Tuesday, July 4, 2017

Guest TigerBlog: Joseph Janes On The Declaration Of Independence

Happy July 4th, everyone.

TigerBlog has a treat for you today. A guest blog, with the floor turned over to Joseph Janes, whom you know as the official brother-in-law of TigerBlog.

Joe has written a book, entitled "Documents That Changed The Way We Live." In the most rudimentary of ways, it has changed the way TigerBlog has spent the last few days, since he has done more reading of the book than watching TV.

The book is a collection of essays that reference, as the title suggests, famous documents through history. One of the essays is about the Declaration of Independence, and TigerBlog asked Joe if he could reproduced it here for the Fourth of July. It's TB's first book excerpt. 

For more information on the book, click HERE. TigerBlog is about a third of the way through it, but he can definitely recommend it. He'd even go so far as to say it has a bit of John McPhee-type storytelling to it.

TB will follow up about the book when he's done, he's sure. In the meantime, here's one of the sections of Joe's book, one that is particularly relevant today:

How do you read something that isn’t there?  Well, you can’t, unless somehow you know it used to be there.  There are lots of examples of the creative process at work in all its messy, myriad varieties – in multiple drafts of novels, plays, scientific articles and so on, showing us how works have been tweaked and pruned and sometimes taken apart and put back together again.

A good example is lawmaking, where the stakes can be very high, so in a contemporary legislature, meticulous minutes are kept recording proposed amendments, speeches made, votes taken and so on, so that the public, and future generations, can, if they care, know how it all happened and moreover who to thank or blame.

This wasn’t always the case, and one of our most cherished and fundamental documents underwent a serious of such edits and revisions from the trivial to the profound.  We are largely in the dark as to how and why, and one piece in particular, taken out in one of the most pivotal decisions in our early history, resounds, even – especially - in its absence, today.

1776 is so ingrained in the American consciousness that it sort of blots out everything else that year.  The first volume of Gibbon’s Decline and Fall of the Roman Empire was published, as was the Wealth of Nations, Catherine the Great is in the middle of her reign, Louis XVI in the third year of his, and the Phi Beta Kappa society is founded at the College of William and Mary that winter.  But pride of place goes to the document drafted by Thomas Jefferson in a second-floor rented apartment on the corner of 7th and Market Streets in Philadelphia on behalf of a committee of five members of Congress.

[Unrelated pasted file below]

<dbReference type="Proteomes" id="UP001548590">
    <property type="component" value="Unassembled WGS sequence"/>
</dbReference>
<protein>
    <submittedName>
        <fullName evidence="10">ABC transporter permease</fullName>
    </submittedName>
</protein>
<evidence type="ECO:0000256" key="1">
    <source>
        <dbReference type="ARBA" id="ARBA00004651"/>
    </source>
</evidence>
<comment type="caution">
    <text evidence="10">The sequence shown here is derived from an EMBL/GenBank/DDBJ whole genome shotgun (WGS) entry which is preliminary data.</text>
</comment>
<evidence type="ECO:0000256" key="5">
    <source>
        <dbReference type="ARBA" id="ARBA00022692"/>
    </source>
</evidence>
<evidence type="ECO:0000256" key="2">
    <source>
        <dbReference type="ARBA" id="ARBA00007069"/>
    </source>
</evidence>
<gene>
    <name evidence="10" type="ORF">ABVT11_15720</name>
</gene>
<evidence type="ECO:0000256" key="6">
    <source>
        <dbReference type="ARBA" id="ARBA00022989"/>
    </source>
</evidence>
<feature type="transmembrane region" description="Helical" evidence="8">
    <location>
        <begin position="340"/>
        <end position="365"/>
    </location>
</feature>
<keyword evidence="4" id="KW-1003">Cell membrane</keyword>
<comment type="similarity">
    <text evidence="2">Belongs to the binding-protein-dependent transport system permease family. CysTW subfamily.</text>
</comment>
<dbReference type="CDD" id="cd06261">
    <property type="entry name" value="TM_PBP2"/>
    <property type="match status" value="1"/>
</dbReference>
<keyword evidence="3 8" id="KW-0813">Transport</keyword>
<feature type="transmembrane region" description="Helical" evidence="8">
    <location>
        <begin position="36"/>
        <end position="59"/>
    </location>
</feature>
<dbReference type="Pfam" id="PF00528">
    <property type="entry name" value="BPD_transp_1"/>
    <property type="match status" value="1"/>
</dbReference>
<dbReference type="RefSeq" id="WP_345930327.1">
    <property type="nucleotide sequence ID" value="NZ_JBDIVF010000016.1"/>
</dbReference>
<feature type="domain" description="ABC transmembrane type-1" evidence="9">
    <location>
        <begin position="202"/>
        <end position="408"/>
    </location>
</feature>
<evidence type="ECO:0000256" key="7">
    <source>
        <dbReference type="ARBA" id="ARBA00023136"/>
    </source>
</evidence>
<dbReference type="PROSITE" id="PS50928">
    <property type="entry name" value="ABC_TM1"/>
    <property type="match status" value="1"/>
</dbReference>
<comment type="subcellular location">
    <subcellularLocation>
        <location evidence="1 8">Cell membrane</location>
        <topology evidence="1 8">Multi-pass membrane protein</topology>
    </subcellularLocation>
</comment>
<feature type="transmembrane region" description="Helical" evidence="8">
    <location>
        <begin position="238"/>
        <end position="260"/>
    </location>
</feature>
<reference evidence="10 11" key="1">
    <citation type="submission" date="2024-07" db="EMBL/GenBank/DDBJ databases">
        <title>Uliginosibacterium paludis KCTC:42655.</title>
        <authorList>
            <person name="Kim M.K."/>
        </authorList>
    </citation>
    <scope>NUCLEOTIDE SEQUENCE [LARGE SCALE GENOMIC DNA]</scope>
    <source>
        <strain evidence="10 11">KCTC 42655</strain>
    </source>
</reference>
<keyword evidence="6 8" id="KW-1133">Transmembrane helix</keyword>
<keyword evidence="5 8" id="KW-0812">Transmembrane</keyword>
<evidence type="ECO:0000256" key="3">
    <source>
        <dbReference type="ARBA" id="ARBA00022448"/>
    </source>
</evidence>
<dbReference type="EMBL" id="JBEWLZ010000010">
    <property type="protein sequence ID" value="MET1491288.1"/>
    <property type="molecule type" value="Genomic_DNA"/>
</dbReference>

There are many, many stories about the Declaration, including the early printed copy I nearly sneezed on one winter’s morning at the Library of Congress, but those will have to wait for another day.  The basics:  Jefferson was much more interested in helping to prepare Virginia’s new constitution and only somewhat reluctantly took on the task of drafting some sort of statement expressing and crystallizing the reasons why the American colonies were breaking away from the British crown and moreover stating as fact that they had; John Adams later claimed he talked him into it.  In a time when anonymous political writing was commonplace (Poor Richard, Publius, the Federalist Papers to come), his authorship wasn’t widely acknowledged at the time. Jefferson borrowed freely from numerous sources, and his initial effort went first to the rest of the committee, including Adams and Benjamin Franklin, who then made some 47 changes, mostly minor, adding several paragraphs. 

There are seven versions and fragments in Jefferson’s hand, including what’s known as the “original Rough Draft” which looks like exactly that.  It’s got crossouts, additions, boxes, even a pasted-on flap, showing how the text evolved, if not the reasons or people responsible.  For example, somehow we got from “We hold these truths to be sacred and undeniable” to “self-evident.”  Who did that?  Franklin, Adams, Jefferson?  We don’t know.  To this day, research goes on about the writing and editing processes, including recent sophisticated imaging studies of Jefferson’s drafts.

Congress debated the committee’s submission over three days, making a further 39 edits, which seriously annoyed Jefferson who by now was feeling more than a little protective of the prose, later calling his colleagues “pusillanimous” in trying not to offend the British people too grievously.  It was adopted, as amended, on July 4.  The original resolution on declaring independence was passed on the 2nd, but nobody remembers that.  How important were these words?  Just note that the adoption of the Declaration on the 4th is celebrated as the American national holiday of independence rather than, as John Adams had predicted, the 2nd, when the decision was actually made.